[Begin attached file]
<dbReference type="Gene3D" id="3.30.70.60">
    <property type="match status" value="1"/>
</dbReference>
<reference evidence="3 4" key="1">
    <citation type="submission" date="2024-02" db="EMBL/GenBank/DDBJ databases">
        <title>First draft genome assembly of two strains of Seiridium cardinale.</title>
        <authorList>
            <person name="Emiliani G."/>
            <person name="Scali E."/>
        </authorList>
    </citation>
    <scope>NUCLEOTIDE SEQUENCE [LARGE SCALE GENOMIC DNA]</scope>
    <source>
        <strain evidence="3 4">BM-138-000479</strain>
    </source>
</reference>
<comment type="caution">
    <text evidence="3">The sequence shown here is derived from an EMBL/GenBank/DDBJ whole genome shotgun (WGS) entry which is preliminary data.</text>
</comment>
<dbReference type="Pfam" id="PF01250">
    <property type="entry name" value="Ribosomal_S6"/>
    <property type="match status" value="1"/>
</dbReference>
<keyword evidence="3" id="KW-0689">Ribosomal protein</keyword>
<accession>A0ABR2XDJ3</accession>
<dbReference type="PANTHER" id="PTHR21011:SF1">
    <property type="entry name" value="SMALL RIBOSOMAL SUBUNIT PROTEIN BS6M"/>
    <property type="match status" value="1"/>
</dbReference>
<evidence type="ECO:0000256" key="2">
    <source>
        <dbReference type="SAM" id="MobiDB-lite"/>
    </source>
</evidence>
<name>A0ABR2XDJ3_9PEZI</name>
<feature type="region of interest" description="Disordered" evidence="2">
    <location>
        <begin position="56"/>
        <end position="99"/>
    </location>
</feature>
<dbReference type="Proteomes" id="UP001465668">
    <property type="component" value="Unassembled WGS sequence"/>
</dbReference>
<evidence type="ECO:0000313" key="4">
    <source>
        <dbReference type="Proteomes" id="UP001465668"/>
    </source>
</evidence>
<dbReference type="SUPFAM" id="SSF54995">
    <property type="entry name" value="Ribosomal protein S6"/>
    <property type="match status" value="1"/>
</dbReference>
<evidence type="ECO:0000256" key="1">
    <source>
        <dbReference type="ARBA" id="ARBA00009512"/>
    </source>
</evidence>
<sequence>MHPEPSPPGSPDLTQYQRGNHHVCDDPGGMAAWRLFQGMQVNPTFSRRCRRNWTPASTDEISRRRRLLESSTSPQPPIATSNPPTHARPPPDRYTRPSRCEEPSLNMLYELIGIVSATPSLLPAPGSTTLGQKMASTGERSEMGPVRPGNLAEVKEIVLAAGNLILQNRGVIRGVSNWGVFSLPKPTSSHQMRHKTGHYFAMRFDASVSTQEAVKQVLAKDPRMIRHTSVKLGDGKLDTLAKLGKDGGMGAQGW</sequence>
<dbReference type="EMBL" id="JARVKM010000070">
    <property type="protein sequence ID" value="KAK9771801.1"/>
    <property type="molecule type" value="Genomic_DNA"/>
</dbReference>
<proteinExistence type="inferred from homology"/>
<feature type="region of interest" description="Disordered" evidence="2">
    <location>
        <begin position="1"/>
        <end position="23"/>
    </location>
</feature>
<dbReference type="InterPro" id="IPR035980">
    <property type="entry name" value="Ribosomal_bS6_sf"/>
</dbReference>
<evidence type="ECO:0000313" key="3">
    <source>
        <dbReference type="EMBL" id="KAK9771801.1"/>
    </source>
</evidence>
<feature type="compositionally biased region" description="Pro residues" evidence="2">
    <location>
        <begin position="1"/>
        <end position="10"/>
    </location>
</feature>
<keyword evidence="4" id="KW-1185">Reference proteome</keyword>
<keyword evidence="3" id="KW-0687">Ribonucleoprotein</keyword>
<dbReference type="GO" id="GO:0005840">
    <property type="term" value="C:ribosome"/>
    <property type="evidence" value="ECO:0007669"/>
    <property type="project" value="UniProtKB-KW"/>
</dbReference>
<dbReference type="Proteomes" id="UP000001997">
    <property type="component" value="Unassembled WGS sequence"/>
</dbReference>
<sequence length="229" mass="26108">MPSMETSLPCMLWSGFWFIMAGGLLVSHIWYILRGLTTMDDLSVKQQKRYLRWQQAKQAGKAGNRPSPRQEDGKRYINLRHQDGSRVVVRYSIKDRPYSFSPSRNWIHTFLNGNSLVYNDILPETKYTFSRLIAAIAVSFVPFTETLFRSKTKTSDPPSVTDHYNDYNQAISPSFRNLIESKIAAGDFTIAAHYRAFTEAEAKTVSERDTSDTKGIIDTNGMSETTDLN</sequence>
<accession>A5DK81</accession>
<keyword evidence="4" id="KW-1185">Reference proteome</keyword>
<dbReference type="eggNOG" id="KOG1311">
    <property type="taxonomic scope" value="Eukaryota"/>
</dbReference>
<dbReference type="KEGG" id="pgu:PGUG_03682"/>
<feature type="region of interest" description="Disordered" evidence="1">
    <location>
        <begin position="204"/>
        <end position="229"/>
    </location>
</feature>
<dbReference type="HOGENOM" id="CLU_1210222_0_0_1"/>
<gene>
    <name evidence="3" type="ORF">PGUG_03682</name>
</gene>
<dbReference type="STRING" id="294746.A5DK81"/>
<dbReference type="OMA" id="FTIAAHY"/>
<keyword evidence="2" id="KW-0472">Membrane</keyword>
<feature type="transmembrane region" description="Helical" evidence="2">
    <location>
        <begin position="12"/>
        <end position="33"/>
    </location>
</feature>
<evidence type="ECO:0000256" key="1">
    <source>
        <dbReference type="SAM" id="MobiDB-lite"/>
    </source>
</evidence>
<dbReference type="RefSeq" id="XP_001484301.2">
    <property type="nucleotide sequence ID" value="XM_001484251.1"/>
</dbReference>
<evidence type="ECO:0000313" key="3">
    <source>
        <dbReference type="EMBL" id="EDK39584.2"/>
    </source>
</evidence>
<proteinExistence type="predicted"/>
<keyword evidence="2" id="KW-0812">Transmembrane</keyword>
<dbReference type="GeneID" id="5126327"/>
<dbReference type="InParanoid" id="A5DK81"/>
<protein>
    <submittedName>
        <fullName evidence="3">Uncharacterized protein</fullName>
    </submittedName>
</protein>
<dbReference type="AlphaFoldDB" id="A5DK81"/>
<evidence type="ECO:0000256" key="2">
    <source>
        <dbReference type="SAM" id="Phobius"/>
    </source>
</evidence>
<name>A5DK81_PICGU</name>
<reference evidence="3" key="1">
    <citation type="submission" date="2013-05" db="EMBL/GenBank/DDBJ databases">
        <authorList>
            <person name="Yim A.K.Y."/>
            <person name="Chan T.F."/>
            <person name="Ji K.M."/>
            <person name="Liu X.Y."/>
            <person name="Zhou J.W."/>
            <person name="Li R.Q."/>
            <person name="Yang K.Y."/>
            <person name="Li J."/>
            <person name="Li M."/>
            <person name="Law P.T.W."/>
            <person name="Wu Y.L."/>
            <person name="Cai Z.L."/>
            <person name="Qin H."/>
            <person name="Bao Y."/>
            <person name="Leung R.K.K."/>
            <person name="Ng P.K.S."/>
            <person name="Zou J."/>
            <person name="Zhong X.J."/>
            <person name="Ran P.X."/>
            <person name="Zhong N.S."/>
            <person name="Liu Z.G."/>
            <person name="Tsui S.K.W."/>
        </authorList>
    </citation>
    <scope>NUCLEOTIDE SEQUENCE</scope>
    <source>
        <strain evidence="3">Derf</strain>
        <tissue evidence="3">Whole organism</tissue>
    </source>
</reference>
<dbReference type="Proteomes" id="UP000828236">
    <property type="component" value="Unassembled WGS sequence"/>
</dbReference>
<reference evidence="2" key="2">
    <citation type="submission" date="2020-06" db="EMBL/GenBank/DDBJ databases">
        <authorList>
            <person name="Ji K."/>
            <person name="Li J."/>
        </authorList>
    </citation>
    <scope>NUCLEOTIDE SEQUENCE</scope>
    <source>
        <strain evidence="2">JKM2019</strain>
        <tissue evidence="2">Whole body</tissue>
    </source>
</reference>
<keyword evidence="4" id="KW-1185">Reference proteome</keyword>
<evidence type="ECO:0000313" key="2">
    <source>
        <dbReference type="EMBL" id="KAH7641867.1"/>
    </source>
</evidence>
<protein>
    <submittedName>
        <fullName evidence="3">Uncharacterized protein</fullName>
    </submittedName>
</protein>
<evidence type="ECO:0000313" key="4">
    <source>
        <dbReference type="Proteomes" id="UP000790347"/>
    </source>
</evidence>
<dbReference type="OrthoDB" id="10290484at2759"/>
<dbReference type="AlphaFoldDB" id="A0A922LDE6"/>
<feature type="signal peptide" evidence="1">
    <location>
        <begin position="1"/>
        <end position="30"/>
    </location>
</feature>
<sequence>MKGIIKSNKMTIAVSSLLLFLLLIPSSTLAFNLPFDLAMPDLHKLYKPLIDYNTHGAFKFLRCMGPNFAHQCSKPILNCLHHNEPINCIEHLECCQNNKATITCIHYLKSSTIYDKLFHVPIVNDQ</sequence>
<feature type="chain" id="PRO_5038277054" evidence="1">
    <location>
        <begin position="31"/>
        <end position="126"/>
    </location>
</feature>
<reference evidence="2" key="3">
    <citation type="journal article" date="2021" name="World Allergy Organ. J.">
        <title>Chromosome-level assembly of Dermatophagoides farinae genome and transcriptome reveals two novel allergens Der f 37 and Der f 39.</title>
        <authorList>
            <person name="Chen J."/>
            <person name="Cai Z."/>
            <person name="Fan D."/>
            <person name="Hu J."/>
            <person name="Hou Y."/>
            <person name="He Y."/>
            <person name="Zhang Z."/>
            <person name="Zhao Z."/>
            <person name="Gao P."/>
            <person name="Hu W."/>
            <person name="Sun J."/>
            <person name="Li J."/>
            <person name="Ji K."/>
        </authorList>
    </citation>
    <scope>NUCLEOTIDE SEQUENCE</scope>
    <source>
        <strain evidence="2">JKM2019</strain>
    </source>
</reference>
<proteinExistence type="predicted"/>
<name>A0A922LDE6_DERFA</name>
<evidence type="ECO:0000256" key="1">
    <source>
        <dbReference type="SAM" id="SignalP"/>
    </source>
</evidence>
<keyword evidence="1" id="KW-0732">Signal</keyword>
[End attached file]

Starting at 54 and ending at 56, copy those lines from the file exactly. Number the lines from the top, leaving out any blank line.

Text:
<evidence type="ECO:0000256" key="1">
    <source>
        <dbReference type="ARBA" id="ARBA00009512"/>